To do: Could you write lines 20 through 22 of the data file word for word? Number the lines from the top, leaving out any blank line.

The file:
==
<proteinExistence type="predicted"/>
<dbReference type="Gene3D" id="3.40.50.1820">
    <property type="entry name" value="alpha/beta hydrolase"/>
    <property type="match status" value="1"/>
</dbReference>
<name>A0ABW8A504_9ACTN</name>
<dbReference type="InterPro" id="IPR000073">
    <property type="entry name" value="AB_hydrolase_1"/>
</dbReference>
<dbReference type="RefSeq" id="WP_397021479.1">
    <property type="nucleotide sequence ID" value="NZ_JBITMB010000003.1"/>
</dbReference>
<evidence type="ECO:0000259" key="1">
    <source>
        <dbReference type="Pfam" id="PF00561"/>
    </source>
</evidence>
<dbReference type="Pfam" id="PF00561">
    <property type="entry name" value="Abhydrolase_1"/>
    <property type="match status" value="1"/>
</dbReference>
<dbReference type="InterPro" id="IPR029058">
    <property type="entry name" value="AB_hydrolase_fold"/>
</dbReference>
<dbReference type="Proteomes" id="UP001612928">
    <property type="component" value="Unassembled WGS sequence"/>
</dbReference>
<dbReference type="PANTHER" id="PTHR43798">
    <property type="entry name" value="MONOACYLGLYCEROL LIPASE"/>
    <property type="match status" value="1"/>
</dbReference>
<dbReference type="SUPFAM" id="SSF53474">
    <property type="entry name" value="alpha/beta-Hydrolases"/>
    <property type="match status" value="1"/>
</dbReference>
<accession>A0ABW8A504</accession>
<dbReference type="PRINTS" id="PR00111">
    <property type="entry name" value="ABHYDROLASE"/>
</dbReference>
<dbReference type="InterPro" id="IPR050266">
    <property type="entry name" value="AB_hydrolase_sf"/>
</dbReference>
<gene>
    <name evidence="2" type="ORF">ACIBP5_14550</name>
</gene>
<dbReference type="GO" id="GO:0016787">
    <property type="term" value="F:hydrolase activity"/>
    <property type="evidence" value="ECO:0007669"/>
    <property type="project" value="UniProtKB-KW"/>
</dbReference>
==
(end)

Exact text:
    <property type="match status" value="1"/>
</dbReference>
<dbReference type="InterPro" id="IPR029058">